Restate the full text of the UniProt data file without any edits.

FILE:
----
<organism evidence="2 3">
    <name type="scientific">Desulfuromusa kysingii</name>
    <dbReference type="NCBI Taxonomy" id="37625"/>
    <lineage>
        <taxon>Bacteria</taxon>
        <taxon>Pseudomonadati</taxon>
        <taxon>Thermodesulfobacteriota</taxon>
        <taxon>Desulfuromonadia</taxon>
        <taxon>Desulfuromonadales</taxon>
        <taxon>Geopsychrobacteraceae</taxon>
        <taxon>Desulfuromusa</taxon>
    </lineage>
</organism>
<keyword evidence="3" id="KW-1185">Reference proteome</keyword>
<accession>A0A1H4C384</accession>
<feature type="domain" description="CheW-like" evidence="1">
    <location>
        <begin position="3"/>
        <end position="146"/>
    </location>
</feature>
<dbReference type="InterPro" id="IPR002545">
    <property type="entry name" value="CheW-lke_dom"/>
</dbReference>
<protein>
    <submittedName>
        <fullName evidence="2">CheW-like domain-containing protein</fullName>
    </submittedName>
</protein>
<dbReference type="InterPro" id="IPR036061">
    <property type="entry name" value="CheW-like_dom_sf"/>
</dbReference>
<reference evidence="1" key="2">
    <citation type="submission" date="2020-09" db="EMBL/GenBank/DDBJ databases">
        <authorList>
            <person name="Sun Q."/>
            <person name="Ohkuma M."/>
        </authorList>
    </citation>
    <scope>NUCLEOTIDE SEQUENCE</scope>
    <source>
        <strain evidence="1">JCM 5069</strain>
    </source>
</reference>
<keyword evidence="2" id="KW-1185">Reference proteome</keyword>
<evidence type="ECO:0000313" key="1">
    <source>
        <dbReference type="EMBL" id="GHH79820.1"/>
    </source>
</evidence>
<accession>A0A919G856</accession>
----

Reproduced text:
<organism evidence="2 3">
    <name type="scientific">Desulfuromusa kysingii</name>
    <dbReference type="NCBI Taxonomy" id="37625"/>
    <lineage>
        <taxon>Bacteria</taxon>
        <taxon>Pseudomonadati</taxon>
        <taxon>Thermodesulfobacteriota</taxon>
        <taxon>Desulfuromonadia</taxon>
        <taxon>Desulfuromonadales</taxon>
        <taxon>Geopsychrobacteraceae</taxon>
        <taxon>Desulfuromusa</taxon>
    </lineage>
</organism>
<keyword evidence="3" id="KW-1185">Reference proteome</keyword>
<accession>A0A1H4C384</accession>
<feature type="domain" description="CheW-like" evidence="1">
    <location>
        <begin position="3"/>
        <end position="146"/>
    </location>
</feature>
<dbReference type="InterPro" id="IPR002545">
    <property type="entry name" value="CheW-lke_dom"/>
</dbReference>
<protein>
    <submittedName>
        <fullName evidence="2">CheW-like domain-containing protein</fullName>
    </submittedName>
</protein>
<dbReference type="InterPro" id="IPR036061">
    <property type="entry name" value="CheW-like_dom_sf"/>
</dbReference>
<reference evidence="1" key="2">
    <citation type="submission" date="2020-09" db="EMBL/GenBank/DDBJ databases">
        <authorList>
            <person name="Sun Q."/>
            <person name="Ohkuma M."/>
        </authorList>
    </citation>
    <scope>NUCLEOTIDE SEQUENCE</scope>
    <source>
        <strain evidence="1">JCM 5069</strain>
    </source>
</reference>
<keyword evidence="2" id="KW-1185">Reference proteome</keyword>
<evidence type="ECO:0000313" key="1">
    <source>
        <dbReference type="EMBL" id="GHH79820.1"/>
    </source>
</evidence>
<accession>A0A919G856</accession>